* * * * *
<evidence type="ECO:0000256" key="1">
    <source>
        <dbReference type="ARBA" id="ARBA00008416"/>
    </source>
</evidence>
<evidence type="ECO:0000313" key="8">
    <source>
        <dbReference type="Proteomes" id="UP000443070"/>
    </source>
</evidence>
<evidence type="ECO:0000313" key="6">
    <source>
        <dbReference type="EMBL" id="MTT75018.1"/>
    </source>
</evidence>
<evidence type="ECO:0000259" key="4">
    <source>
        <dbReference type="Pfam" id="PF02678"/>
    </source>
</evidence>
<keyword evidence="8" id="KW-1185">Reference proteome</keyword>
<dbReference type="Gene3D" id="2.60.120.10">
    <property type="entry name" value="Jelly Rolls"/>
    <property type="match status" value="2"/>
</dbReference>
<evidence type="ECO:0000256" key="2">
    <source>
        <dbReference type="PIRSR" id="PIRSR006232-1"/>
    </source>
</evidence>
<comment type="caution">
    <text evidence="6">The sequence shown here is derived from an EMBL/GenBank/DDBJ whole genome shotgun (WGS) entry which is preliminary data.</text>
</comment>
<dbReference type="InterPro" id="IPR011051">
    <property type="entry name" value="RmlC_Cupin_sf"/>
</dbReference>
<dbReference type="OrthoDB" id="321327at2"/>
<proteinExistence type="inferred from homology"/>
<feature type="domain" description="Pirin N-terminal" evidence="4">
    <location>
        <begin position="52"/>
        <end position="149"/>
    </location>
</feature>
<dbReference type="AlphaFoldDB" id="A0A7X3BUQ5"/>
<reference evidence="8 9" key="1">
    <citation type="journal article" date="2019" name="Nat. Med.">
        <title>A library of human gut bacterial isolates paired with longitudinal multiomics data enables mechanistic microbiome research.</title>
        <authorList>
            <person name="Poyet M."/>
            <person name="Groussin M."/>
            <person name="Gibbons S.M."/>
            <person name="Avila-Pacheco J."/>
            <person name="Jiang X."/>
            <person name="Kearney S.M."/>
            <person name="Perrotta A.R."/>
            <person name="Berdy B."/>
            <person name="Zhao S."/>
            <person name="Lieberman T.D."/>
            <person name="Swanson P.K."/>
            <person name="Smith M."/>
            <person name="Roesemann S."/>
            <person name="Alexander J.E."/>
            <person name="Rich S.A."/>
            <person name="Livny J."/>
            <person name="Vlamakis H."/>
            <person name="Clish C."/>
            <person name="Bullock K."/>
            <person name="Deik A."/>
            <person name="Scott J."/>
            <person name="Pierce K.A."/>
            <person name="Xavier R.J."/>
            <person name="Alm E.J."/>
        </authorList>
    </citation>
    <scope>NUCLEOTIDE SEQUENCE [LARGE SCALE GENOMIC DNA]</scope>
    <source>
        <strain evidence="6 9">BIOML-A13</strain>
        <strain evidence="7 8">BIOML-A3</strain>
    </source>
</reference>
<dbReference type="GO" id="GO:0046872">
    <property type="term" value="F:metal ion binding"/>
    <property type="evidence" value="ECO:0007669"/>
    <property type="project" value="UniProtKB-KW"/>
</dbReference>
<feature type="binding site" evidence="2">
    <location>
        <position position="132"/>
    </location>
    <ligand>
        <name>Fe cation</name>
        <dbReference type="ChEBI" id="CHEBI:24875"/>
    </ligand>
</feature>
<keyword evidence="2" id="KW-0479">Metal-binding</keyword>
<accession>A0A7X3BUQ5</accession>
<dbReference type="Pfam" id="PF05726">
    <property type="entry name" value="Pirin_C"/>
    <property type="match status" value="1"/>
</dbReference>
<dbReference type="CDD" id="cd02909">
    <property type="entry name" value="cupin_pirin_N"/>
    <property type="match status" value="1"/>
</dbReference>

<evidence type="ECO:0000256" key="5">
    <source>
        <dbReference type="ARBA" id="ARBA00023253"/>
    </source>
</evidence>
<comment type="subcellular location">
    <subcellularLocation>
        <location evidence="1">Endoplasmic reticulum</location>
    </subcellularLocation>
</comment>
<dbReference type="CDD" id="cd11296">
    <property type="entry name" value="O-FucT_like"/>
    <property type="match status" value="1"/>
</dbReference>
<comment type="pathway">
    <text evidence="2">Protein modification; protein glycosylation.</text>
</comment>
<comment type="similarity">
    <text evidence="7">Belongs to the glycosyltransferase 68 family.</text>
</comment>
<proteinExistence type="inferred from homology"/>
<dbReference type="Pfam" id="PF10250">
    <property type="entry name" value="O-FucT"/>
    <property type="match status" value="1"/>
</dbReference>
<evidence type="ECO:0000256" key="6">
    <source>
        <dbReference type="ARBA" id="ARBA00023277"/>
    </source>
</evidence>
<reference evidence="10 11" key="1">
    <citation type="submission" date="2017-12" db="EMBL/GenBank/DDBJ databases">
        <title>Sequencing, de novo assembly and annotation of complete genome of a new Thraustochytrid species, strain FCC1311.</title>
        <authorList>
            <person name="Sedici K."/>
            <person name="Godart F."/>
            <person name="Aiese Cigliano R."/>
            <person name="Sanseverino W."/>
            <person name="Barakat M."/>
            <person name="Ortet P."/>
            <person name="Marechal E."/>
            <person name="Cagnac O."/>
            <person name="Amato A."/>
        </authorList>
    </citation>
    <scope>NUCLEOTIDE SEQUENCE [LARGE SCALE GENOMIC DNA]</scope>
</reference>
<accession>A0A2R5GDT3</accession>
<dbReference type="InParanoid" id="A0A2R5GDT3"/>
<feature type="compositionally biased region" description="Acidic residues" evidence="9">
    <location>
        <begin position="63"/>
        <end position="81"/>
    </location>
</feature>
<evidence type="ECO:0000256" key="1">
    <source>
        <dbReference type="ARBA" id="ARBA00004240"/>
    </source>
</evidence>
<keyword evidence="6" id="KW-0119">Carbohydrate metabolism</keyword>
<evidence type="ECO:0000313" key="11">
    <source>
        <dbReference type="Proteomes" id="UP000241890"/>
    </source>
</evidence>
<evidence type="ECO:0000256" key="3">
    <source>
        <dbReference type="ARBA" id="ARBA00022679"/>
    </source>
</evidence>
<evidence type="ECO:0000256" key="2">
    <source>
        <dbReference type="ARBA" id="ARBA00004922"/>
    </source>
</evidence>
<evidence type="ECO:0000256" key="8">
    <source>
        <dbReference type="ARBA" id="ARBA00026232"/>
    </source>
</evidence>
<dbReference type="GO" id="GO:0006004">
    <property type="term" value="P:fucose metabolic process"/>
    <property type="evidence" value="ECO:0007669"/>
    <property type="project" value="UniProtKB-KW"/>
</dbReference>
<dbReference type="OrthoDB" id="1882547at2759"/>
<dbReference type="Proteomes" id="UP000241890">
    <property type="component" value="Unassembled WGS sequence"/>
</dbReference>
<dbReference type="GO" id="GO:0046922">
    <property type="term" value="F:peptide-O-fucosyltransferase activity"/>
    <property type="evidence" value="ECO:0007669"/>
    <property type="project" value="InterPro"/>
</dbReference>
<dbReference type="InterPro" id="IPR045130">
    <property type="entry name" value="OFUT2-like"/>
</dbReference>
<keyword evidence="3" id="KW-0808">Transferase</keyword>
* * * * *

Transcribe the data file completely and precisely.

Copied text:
<evidence type="ECO:0000256" key="1">
    <source>
        <dbReference type="ARBA" id="ARBA00008416"/>
    </source>
</evidence>
<evidence type="ECO:0000313" key="8">
    <source>
        <dbReference type="Proteomes" id="UP000443070"/>
    </source>
</evidence>
<evidence type="ECO:0000313" key="6">
    <source>
        <dbReference type="EMBL" id="MTT75018.1"/>
    </source>
</evidence>
<evidence type="ECO:0000259" key="4">
    <source>
        <dbReference type="Pfam" id="PF02678"/>
    </source>
</evidence>
<keyword evidence="8" id="KW-1185">Reference proteome</keyword>
<dbReference type="Gene3D" id="2.60.120.10">
    <property type="entry name" value="Jelly Rolls"/>
    <property type="match status" value="2"/>
</dbReference>
<evidence type="ECO:0000256" key="2">
    <source>
        <dbReference type="PIRSR" id="PIRSR006232-1"/>
    </source>
</evidence>
<comment type="caution">
    <text evidence="6">The sequence shown here is derived from an EMBL/GenBank/DDBJ whole genome shotgun (WGS) entry which is preliminary data.</text>
</comment>
<dbReference type="InterPro" id="IPR011051">
    <property type="entry name" value="RmlC_Cupin_sf"/>
</dbReference>
<dbReference type="OrthoDB" id="321327at2"/>
<proteinExistence type="inferred from homology"/>
<feature type="domain" description="Pirin N-terminal" evidence="4">
    <location>
        <begin position="52"/>
        <end position="149"/>
    </location>
</feature>
<dbReference type="AlphaFoldDB" id="A0A7X3BUQ5"/>
<reference evidence="8 9" key="1">
    <citation type="journal article" date="2019" name="Nat. Med.">
        <title>A library of human gut bacterial isolates paired with longitudinal multiomics data enables mechanistic microbiome research.</title>
        <authorList>
            <person name="Poyet M."/>
            <person name="Groussin M."/>
            <person name="Gibbons S.M."/>
            <person name="Avila-Pacheco J."/>
            <person name="Jiang X."/>
            <person name="Kearney S.M."/>
            <person name="Perrotta A.R."/>
            <person name="Berdy B."/>
            <person name="Zhao S."/>
            <person name="Lieberman T.D."/>
            <person name="Swanson P.K."/>
            <person name="Smith M."/>
            <person name="Roesemann S."/>
            <person name="Alexander J.E."/>
            <person name="Rich S.A."/>
            <person name="Livny J."/>
            <person name="Vlamakis H."/>
            <person name="Clish C."/>
            <person name="Bullock K."/>
            <person name="Deik A."/>
            <person name="Scott J."/>
            <person name="Pierce K.A."/>
            <person name="Xavier R.J."/>
            <person name="Alm E.J."/>
        </authorList>
    </citation>
    <scope>NUCLEOTIDE SEQUENCE [LARGE SCALE GENOMIC DNA]</scope>
    <source>
        <strain evidence="6 9">BIOML-A13</strain>
        <strain evidence="7 8">BIOML-A3</strain>
    </source>
</reference>
<dbReference type="GO" id="GO:0046872">
    <property type="term" value="F:metal ion binding"/>
    <property type="evidence" value="ECO:0007669"/>
    <property type="project" value="UniProtKB-KW"/>
</dbReference>
<feature type="binding site" evidence="2">
    <location>
        <position position="132"/>
    </location>
    <ligand>
        <name>Fe cation</name>
        <dbReference type="ChEBI" id="CHEBI:24875"/>
    </ligand>
</feature>
<keyword evidence="2" id="KW-0479">Metal-binding</keyword>
<accession>A0A7X3BUQ5</accession>
<dbReference type="Pfam" id="PF05726">
    <property type="entry name" value="Pirin_C"/>
    <property type="match status" value="1"/>
</dbReference>
<dbReference type="CDD" id="cd02909">
    <property type="entry name" value="cupin_pirin_N"/>
    <property type="match status" value="1"/>
</dbReference>

<evidence type="ECO:0000256" key="5">
    <source>
        <dbReference type="ARBA" id="ARBA00023253"/>
    </source>
</evidence>
<comment type="subcellular location">
    <subcellularLocation>
        <location evidence="1">Endoplasmic reticulum</location>
    </subcellularLocation>
</comment>
<dbReference type="CDD" id="cd11296">
    <property type="entry name" value="O-FucT_like"/>
    <property type="match status" value="1"/>
</dbReference>
<comment type="pathway">
    <text evidence="2">Protein modification; protein glycosylation.</text>
</comment>
<comment type="similarity">
    <text evidence="7">Belongs to the glycosyltransferase 68 family.</text>
</comment>
<proteinExistence type="inferred from homology"/>
<dbReference type="Pfam" id="PF10250">
    <property type="entry name" value="O-FucT"/>
    <property type="match status" value="1"/>
</dbReference>
<evidence type="ECO:0000256" key="6">
    <source>
        <dbReference type="ARBA" id="ARBA00023277"/>
    </source>
</evidence>
<reference evidence="10 11" key="1">
    <citation type="submission" date="2017-12" db="EMBL/GenBank/DDBJ databases">
        <title>Sequencing, de novo assembly and annotation of complete genome of a new Thraustochytrid species, strain FCC1311.</title>
        <authorList>
            <person name="Sedici K."/>
            <person name="Godart F."/>
            <person name="Aiese Cigliano R."/>
            <person name="Sanseverino W."/>
            <person name="Barakat M."/>
            <person name="Ortet P."/>
            <person name="Marechal E."/>
            <person name="Cagnac O."/>
            <person name="Amato A."/>
        </authorList>
    </citation>
    <scope>NUCLEOTIDE SEQUENCE [LARGE SCALE GENOMIC DNA]</scope>
</reference>
<accession>A0A2R5GDT3</accession>
<dbReference type="InParanoid" id="A0A2R5GDT3"/>
<feature type="compositionally biased region" description="Acidic residues" evidence="9">
    <location>
        <begin position="63"/>
        <end position="81"/>
    </location>
</feature>
<evidence type="ECO:0000256" key="1">
    <source>
        <dbReference type="ARBA" id="ARBA00004240"/>
    </source>
</evidence>
<keyword evidence="6" id="KW-0119">Carbohydrate metabolism</keyword>
<evidence type="ECO:0000313" key="11">
    <source>
        <dbReference type="Proteomes" id="UP000241890"/>
    </source>
</evidence>
<evidence type="ECO:0000256" key="3">
    <source>
        <dbReference type="ARBA" id="ARBA00022679"/>
    </source>
</evidence>
<evidence type="ECO:0000256" key="2">
    <source>
        <dbReference type="ARBA" id="ARBA00004922"/>
    </source>
</evidence>
<evidence type="ECO:0000256" key="8">
    <source>
        <dbReference type="ARBA" id="ARBA00026232"/>
    </source>
</evidence>
<dbReference type="GO" id="GO:0006004">
    <property type="term" value="P:fucose metabolic process"/>
    <property type="evidence" value="ECO:0007669"/>
    <property type="project" value="UniProtKB-KW"/>
</dbReference>
<dbReference type="OrthoDB" id="1882547at2759"/>
<dbReference type="Proteomes" id="UP000241890">
    <property type="component" value="Unassembled WGS sequence"/>
</dbReference>
<dbReference type="GO" id="GO:0046922">
    <property type="term" value="F:peptide-O-fucosyltransferase activity"/>
    <property type="evidence" value="ECO:0007669"/>
    <property type="project" value="InterPro"/>
</dbReference>
<dbReference type="InterPro" id="IPR045130">
    <property type="entry name" value="OFUT2-like"/>
</dbReference>
<keyword evidence="3" id="KW-0808">Transferase</keyword>